Referring to FIGS. 3 and 4, end 24 of tube 12 includes a lip 84 that passes through deformable portion 42 and arms 50, 52, 54, 56 of retainer 16 and cooperates with a groove 86 (FIG. 4) formed on an interior surface 88 of head portion 40 of retainer 16. Arms 50, 52, 54, 56 extend longitudinally along and radially outboard along a portion of tube 12. Sleeve 14 includes a lip 90 that cooperates with collar 60 of retainer 16. Although tube 12, sleeve 14, and retainer 16 are shown as three separate elements (FIG. 3), it is appreciated that abscess drainage device 10 can be formed as a singular structure wherein tube 12, sleeve 14, and retainer 16 are inseparable from one another and yet movably associated as described further. It is further appreciated that one or more of tube 12, sleeve 14, and retainer 16 can be formed by any number of means including single or multiple step and single and/or multiple material injection molding processes.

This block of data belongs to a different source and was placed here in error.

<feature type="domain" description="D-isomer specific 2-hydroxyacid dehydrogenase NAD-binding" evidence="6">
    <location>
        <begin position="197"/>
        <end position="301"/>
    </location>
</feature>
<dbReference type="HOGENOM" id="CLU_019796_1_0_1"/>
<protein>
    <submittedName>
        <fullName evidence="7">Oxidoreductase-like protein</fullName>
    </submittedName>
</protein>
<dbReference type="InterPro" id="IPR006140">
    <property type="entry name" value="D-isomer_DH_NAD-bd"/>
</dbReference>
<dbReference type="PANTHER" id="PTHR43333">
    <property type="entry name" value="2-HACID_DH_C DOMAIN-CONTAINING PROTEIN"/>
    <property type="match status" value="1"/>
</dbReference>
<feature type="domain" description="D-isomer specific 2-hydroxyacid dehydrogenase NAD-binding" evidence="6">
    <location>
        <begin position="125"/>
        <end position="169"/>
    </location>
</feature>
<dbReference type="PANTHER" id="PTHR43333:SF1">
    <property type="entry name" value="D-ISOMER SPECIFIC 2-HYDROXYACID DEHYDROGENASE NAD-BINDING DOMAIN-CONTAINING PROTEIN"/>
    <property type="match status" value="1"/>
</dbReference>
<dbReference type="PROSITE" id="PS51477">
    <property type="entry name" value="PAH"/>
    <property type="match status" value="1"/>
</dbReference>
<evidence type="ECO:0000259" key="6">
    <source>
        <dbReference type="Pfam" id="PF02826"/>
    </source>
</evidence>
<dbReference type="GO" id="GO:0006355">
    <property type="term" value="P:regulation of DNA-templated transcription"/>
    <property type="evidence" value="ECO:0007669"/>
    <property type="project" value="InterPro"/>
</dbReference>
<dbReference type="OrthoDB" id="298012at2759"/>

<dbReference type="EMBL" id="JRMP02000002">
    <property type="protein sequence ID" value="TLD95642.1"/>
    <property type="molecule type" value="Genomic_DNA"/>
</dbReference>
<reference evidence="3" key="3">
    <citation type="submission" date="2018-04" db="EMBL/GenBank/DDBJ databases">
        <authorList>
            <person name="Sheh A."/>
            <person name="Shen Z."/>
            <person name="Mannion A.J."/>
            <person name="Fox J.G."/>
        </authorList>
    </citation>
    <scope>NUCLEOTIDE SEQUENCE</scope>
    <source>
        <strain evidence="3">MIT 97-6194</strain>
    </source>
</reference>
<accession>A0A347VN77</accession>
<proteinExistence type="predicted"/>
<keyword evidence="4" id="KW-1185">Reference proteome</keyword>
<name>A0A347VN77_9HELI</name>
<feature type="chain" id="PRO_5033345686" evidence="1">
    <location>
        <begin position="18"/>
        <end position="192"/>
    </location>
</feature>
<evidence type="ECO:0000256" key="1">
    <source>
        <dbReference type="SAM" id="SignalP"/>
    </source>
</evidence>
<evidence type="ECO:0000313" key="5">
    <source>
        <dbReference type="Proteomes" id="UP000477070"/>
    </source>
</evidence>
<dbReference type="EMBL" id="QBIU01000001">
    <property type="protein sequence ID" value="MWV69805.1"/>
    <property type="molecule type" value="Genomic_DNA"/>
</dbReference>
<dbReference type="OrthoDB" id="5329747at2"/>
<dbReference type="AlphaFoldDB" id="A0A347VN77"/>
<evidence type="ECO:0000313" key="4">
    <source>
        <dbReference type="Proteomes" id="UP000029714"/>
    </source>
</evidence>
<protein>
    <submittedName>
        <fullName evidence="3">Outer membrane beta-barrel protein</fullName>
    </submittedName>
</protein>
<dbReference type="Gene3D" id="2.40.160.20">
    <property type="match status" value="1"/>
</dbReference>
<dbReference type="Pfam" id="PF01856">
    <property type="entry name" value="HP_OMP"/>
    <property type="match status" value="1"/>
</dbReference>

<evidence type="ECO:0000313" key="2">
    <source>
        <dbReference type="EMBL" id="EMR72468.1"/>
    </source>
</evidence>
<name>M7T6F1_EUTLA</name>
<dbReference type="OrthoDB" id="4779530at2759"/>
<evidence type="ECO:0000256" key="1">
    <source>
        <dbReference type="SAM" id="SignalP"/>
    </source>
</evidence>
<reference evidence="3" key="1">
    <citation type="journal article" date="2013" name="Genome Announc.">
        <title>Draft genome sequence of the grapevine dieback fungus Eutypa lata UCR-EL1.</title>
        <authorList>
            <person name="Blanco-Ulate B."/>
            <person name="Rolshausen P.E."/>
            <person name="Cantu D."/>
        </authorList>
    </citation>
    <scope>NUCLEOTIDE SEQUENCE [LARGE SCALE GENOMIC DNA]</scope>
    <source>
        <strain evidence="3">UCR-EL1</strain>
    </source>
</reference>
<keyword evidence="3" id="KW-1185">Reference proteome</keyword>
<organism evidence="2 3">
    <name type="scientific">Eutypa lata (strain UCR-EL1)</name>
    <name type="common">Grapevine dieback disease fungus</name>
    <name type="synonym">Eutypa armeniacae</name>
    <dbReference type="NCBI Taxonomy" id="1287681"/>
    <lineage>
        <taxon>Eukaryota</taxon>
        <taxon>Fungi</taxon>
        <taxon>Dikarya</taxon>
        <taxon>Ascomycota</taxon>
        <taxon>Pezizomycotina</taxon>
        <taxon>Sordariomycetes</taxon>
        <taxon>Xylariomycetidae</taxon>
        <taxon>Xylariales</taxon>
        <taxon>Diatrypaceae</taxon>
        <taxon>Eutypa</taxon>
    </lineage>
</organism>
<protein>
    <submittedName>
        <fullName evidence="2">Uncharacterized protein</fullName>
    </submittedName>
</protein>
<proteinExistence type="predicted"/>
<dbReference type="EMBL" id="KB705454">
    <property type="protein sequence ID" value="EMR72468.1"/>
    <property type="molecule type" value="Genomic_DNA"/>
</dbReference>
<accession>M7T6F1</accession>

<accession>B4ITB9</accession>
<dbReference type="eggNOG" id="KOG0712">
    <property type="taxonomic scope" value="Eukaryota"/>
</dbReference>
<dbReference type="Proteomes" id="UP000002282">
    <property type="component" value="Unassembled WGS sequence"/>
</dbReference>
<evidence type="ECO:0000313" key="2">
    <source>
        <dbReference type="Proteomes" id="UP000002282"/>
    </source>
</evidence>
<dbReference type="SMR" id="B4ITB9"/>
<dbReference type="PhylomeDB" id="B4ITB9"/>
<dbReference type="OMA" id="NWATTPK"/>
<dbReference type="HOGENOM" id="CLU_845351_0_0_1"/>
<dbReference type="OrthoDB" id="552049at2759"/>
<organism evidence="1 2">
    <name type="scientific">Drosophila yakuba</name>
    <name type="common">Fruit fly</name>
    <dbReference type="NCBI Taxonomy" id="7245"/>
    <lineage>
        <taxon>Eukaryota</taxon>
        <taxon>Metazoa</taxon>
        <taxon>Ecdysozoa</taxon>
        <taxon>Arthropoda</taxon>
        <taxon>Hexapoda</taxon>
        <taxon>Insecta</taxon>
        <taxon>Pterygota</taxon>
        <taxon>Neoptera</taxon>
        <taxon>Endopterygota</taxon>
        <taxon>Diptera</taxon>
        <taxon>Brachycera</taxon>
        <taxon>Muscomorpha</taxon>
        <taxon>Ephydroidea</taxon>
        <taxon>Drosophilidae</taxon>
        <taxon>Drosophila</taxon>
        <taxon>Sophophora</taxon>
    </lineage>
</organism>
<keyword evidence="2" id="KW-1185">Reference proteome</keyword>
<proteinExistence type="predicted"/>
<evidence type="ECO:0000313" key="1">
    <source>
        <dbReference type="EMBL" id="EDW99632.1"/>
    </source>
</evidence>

As shown in FIG. 4, longitudinal translation of sleeve 14 relative to tube 12 in an expansion direction, indicated by arrow 94, causes the outward radial deflection, indicated by arrows 96, 98 of arm portions 70, 72 of each arm 50, 52, 54, 56. It is appreciated that translation 94 could be a truly linear translation along axis 34, 36 and/or include a rotational component such that sleeve 14 rotates about tube 12 so as to effectuate longitudinal translation 94. Regardless of the movement methodology, movement of one of tube 12 and/or sleeve 14 relative to the other of tube 12 and/or sleeve 14, changes the instantaneous shape and/or configuration of arms 50, 52, 54, and 56 of retainer 16 such that the shape of retainer 16, once positioned in vivo, can be manipulated from a location external to the patient. Preferably, an indexing or other securing mechanism is provided and maintains a desired orientation of sleeve 14 relative to tube 12 and thereby the orientation of shape of arms 50, 52, 54, 56 relative thereto. Such manipulation allows retainer 16 to achieve a desired orientation and/or shape with respect to axis 34, 36 and or the sidewalls associated with an abscess.